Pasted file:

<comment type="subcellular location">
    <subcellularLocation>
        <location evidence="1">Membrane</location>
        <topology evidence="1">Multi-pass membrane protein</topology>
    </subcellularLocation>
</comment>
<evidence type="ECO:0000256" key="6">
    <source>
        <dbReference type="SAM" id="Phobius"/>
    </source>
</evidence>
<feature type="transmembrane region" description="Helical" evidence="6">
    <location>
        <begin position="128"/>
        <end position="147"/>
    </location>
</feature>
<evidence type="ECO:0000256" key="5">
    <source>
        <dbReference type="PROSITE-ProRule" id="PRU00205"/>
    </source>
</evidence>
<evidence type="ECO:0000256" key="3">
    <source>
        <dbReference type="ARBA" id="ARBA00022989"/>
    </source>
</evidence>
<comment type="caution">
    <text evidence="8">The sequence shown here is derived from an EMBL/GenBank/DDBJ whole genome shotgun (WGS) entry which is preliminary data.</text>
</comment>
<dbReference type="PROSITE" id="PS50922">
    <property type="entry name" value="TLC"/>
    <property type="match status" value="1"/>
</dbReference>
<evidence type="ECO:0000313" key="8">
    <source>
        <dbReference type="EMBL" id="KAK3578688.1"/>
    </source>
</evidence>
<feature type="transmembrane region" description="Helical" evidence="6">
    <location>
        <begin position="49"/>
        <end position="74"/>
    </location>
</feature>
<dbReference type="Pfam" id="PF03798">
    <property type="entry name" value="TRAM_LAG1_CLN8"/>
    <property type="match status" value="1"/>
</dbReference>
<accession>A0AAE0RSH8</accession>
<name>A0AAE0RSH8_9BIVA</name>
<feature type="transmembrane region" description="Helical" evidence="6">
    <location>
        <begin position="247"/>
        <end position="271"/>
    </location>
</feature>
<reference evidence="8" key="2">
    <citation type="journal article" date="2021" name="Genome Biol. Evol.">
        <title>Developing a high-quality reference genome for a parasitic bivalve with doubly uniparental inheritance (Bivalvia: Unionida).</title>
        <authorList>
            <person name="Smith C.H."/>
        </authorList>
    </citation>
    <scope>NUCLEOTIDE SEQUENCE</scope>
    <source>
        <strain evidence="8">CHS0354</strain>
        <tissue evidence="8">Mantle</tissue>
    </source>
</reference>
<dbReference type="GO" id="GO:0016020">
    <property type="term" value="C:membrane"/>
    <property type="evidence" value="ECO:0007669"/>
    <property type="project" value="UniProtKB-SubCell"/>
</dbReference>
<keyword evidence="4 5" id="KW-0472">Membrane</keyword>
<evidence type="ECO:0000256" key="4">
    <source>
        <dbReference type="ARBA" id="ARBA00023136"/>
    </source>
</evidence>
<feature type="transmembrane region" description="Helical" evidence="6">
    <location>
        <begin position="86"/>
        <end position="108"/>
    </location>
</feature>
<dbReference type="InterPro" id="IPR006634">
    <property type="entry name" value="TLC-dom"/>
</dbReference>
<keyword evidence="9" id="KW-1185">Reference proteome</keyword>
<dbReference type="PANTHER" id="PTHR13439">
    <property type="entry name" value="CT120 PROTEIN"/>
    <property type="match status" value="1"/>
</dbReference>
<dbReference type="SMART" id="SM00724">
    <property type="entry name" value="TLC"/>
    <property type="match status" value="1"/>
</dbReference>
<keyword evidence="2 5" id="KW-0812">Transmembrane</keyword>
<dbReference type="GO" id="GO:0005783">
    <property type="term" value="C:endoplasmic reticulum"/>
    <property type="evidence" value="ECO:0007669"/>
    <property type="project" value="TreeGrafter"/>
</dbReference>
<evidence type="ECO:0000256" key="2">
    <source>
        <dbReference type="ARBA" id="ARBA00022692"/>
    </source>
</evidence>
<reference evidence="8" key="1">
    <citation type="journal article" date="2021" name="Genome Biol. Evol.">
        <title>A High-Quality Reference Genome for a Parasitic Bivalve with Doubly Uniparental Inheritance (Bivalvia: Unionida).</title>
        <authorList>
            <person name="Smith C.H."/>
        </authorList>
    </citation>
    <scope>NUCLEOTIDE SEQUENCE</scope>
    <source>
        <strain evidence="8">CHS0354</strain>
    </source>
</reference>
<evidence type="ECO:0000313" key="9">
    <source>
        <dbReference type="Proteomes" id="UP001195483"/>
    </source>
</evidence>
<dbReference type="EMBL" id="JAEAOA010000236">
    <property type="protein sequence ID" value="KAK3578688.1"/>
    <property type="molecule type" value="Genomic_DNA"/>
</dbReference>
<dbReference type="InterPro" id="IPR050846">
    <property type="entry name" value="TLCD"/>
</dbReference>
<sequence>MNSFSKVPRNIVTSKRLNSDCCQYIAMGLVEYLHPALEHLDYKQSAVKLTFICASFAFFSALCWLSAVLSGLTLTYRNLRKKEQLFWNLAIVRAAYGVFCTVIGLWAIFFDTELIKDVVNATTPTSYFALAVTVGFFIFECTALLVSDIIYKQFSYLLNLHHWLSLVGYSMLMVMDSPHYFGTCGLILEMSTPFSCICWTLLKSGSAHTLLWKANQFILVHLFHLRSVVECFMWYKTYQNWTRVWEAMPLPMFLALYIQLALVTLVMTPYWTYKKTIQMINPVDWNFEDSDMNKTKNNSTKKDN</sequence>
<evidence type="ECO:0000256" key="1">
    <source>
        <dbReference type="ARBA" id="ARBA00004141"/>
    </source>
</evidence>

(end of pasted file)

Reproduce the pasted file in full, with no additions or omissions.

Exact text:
<comment type="subcellular location">
    <subcellularLocation>
        <location evidence="1">Membrane</location>
        <topology evidence="1">Multi-pass membrane protein</topology>
    </subcellularLocation>
</comment>
<evidence type="ECO:0000256" key="6">
    <source>
        <dbReference type="SAM" id="Phobius"/>
    </source>
</evidence>
<feature type="transmembrane region" description="Helical" evidence="6">
    <location>
        <begin position="128"/>
        <end position="147"/>
    </location>
</feature>
<evidence type="ECO:0000256" key="5">
    <source>
        <dbReference type="PROSITE-ProRule" id="PRU00205"/>
    </source>
</evidence>
<evidence type="ECO:0000256" key="3">
    <source>
        <dbReference type="ARBA" id="ARBA00022989"/>
    </source>
</evidence>
<comment type="caution">
    <text evidence="8">The sequence shown here is derived from an EMBL/GenBank/DDBJ whole genome shotgun (WGS) entry which is preliminary data.</text>
</comment>
<dbReference type="PROSITE" id="PS50922">
    <property type="entry name" value="TLC"/>
    <property type="match status" value="1"/>
</dbReference>
<evidence type="ECO:0000313" key="8">
    <source>
        <dbReference type="EMBL" id="KAK3578688.1"/>
    </source>
</evidence>
<feature type="transmembrane region" description="Helical" evidence="6">
    <location>
        <begin position="49"/>
        <end position="74"/>
    </location>
</feature>
<dbReference type="Pfam" id="PF03798">
    <property type="entry name" value="TRAM_LAG1_CLN8"/>
    <property type="match status" value="1"/>
</dbReference>
<accession>A0AAE0RSH8</accession>
<name>A0AAE0RSH8_9BIVA</name>
<feature type="transmembrane region" description="Helical" evidence="6">
    <location>
        <begin position="247"/>
        <end position="271"/>
    </location>
</feature>
<reference evidence="8" key="2">
    <citation type="journal article" date="2021" name="Genome Biol. Evol.">
        <title>Developing a high-quality reference genome for a parasitic bivalve with doubly uniparental inheritance (Bivalvia: Unionida).</title>
        <authorList>
            <person name="Smith C.H."/>
        </authorList>
    </citation>
    <scope>NUCLEOTIDE SEQUENCE</scope>
    <source>
        <strain evidence="8">CHS0354</strain>
        <tissue evidence="8">Mantle</tissue>
    </source>
</reference>
<dbReference type="GO" id="GO:0016020">
    <property type="term" value="C:membrane"/>
    <property type="evidence" value="ECO:0007669"/>
    <property type="project" value="UniProtKB-SubCell"/>
</dbReference>
<keyword evidence="4 5" id="KW-0472">Membrane</keyword>
<evidence type="ECO:0000256" key="4">
    <source>
        <dbReference type="ARBA" id="ARBA00023136"/>
    </source>
</evidence>
<feature type="transmembrane region" description="Helical" evidence="6">
    <location>
        <begin position="86"/>
        <end position="108"/>
    </location>
</feature>
<dbReference type="InterPro" id="IPR006634">
    <property type="entry name" value="TLC-dom"/>
</dbReference>
<keyword evidence="9" id="KW-1185">Reference proteome</keyword>
<dbReference type="PANTHER" id="PTHR13439">
    <property type="entry name" value="CT120 PROTEIN"/>
    <property type="match status" value="1"/>
</dbReference>
<dbReference type="SMART" id="SM00724">
    <property type="entry name" value="TLC"/>
    <property type="match status" value="1"/>
</dbReference>
<keyword evidence="2 5" id="KW-0812">Transmembrane</keyword>
<dbReference type="GO" id="GO:0005783">
    <property type="term" value="C:endoplasmic reticulum"/>
    <property type="evidence" value="ECO:0007669"/>
    <property type="project" value="TreeGrafter"/>
</dbReference>
<evidence type="ECO:0000256" key="2">
    <source>
        <dbReference type="ARBA" id="ARBA00022692"/>
    </source>
</evidence>
<reference evidence="8" key="1">
    <citation type="journal article" date="2021" name="Genome Biol. Evol.">
        <title>A High-Quality Reference Genome for a Parasitic Bivalve with Doubly Uniparental Inheritance (Bivalvia: Unionida).</title>
        <authorList>
            <person name="Smith C.H."/>
        </authorList>
    </citation>
    <scope>NUCLEOTIDE SEQUENCE</scope>
    <source>
        <strain evidence="8">CHS0354</strain>
    </source>
</reference>
<evidence type="ECO:0000313" key="9">
    <source>
        <dbReference type="Proteomes" id="UP001195483"/>
    </source>
</evidence>
<dbReference type="EMBL" id="JAEAOA010000236">
    <property type="protein sequence ID" value="KAK3578688.1"/>
    <property type="molecule type" value="Genomic_DNA"/>
</dbReference>
<dbReference type="InterPro" id="IPR050846">
    <property type="entry name" value="TLCD"/>
</dbReference>
<sequence>MNSFSKVPRNIVTSKRLNSDCCQYIAMGLVEYLHPALEHLDYKQSAVKLTFICASFAFFSALCWLSAVLSGLTLTYRNLRKKEQLFWNLAIVRAAYGVFCTVIGLWAIFFDTELIKDVVNATTPTSYFALAVTVGFFIFECTALLVSDIIYKQFSYLLNLHHWLSLVGYSMLMVMDSPHYFGTCGLILEMSTPFSCICWTLLKSGSAHTLLWKANQFILVHLFHLRSVVECFMWYKTYQNWTRVWEAMPLPMFLALYIQLALVTLVMTPYWTYKKTIQMINPVDWNFEDSDMNKTKNNSTKKDN</sequence>
<evidence type="ECO:0000256" key="1">
    <source>
        <dbReference type="ARBA" id="ARBA00004141"/>
    </source>
</evidence>